Honda Set to Move to Fixed Pricing

After much speculation, Honda has finally confirmed its plans for the Australian market for the foreseeable future. While some industry experts predicted that the Japanese brand might wind up its local operations, just as Holden has recently done, the company has instead ‘committed’ to retaining its presence down under.

However, the auto-maker’s commitment comes with a few strings attached. And for motorists out there, not to mention Honda dealers, it means that there will be significant changes on the horizon.

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What changes are Honda making?

Commencing 1 July 2021, Honda will be reducing its number of dealerships across the country and shifting to an agency-style model of operations. Unfortunately, for dealers this is likely to lead to a lot of staff being made redundant, with the total number of dealerships and service centres across the country set to drop as much as 40%.

Those dealerships that survive the cull will transition to a hub and spoke business model. In effect, dealers at showrooms will function as agents on behalf of the company’s head office, with Honda Australia holding all stock nationally. The dealer agents will be paid a fee directly by the brand.

While dealerships would normally purchase vehicles from the parent company and then run their own business operations, this will no longer be the case. Dealerships will be display rooms and pick-up points. This means that buyers will have less ability to haggle on pricing for new cars, with fixed prices set to be introduced across the company’s range.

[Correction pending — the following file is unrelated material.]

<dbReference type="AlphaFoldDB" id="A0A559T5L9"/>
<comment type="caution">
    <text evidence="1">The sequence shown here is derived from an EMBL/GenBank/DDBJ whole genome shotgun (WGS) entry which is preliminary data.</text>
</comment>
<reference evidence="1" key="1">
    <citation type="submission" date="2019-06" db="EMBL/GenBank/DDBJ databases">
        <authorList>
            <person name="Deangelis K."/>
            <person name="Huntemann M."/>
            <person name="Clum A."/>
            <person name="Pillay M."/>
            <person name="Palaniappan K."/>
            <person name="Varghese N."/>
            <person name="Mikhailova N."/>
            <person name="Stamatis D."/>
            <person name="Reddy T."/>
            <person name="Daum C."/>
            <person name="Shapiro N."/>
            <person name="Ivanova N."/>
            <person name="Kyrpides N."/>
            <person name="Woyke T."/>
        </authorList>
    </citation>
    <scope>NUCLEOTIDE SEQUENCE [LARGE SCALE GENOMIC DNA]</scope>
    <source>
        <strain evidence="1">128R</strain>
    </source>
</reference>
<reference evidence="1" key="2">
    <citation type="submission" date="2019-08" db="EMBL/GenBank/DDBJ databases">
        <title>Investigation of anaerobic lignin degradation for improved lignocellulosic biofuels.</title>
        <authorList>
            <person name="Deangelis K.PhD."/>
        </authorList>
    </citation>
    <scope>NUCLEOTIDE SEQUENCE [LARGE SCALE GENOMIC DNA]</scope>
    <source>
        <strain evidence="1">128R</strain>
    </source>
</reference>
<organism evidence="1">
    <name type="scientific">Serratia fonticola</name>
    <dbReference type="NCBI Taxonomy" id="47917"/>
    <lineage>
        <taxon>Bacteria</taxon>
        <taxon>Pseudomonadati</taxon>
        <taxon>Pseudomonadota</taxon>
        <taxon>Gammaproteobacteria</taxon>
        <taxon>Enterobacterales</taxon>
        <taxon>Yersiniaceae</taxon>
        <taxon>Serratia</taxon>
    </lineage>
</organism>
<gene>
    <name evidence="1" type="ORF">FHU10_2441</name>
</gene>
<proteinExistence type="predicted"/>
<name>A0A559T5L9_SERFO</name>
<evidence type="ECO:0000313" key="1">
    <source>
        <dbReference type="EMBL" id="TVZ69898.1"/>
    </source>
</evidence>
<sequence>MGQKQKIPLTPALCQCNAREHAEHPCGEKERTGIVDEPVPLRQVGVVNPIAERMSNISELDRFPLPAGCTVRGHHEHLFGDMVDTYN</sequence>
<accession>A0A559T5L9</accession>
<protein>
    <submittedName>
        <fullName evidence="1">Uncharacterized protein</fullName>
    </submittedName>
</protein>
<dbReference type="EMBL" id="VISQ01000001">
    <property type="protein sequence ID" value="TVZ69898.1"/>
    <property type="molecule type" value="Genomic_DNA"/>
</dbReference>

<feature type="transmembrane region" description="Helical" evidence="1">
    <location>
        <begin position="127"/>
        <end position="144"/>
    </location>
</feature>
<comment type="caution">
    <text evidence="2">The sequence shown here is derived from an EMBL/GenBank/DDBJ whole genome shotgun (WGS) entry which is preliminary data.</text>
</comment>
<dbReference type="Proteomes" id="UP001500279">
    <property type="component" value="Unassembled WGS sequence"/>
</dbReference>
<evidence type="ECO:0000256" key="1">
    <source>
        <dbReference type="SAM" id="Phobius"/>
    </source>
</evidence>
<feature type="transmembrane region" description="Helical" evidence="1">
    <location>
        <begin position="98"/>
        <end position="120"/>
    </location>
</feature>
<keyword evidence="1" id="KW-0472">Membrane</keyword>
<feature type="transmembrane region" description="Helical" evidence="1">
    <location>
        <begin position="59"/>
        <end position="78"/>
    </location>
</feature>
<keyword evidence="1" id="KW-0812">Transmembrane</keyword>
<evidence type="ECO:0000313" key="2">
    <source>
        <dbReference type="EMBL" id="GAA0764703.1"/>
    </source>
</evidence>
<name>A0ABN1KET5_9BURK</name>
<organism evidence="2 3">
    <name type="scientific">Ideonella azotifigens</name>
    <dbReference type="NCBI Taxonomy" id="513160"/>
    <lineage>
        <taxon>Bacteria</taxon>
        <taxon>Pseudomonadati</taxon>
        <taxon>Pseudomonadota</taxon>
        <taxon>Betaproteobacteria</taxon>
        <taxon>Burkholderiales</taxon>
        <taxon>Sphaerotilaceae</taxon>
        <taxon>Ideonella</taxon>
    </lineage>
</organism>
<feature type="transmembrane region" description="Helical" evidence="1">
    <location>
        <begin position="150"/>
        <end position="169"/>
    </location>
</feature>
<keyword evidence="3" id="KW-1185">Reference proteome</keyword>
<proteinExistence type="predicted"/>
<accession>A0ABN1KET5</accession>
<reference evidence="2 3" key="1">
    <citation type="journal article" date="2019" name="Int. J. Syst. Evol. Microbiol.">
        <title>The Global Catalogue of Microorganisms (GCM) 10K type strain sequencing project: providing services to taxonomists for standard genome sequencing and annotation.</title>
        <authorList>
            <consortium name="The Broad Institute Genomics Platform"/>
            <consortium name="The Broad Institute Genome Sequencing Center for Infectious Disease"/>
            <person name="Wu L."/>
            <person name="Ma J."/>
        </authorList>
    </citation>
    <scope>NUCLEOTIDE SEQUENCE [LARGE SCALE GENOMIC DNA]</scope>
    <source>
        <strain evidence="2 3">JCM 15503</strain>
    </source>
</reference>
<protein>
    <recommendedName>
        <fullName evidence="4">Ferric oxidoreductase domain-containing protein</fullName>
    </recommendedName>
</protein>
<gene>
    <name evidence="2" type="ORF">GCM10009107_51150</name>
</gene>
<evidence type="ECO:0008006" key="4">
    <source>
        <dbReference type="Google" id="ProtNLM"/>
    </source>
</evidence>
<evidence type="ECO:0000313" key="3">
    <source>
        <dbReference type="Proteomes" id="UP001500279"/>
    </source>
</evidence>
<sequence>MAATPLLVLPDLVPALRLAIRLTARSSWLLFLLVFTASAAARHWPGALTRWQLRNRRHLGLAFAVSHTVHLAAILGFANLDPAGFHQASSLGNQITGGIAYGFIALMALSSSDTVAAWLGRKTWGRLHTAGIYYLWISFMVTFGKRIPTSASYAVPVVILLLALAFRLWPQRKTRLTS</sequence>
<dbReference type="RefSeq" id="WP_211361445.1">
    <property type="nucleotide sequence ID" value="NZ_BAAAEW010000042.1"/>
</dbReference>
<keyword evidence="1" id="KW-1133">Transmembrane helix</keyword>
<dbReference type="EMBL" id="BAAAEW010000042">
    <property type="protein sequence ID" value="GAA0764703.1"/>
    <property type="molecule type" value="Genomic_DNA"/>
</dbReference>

On this point, Honda will also be downsizing its vehicle line-up. The core models in the company’s range will soon consist of the Civic, HR-V SUV and CR-V SUV. While the brand will still sell the Accord, Civic Type R and Odyssey in smaller volumes, it is doing away with the Jazz and City models.

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How might this impact new car buyers?

As mentioned above, new car buyers are expected to have far less scope to negotiate on pricing in the future, as dealership showrooms will no longer have control over vehicle pricing. Showrooms will be set a directive from head office, which they will be required to follow.

Another consideration for Honda owners will be vehicle servicing and repairs. Since the number of dealerships and service centres is anticipated to be cut back significantly, motorists are likely to have fewer options to take their vehicle for service or repair. In fact, if the number of dealerships to close is as high as referenced above, it may turn out to be inconvenient or inaccessible for certain motorists to access these facilities.

Honda hasn’t shied away from the fact that it expects these changes to have a profound impact on its sales. The company is forecasting that its sales could fall to as little as 20,000 vehicles, which would be a drop of more than 50% on last year’s total (43,868). Whether this also flows through to demand in the second-hand market remains to be seen, however, it looks like both dealers and buyers are facing some tough times ahead.

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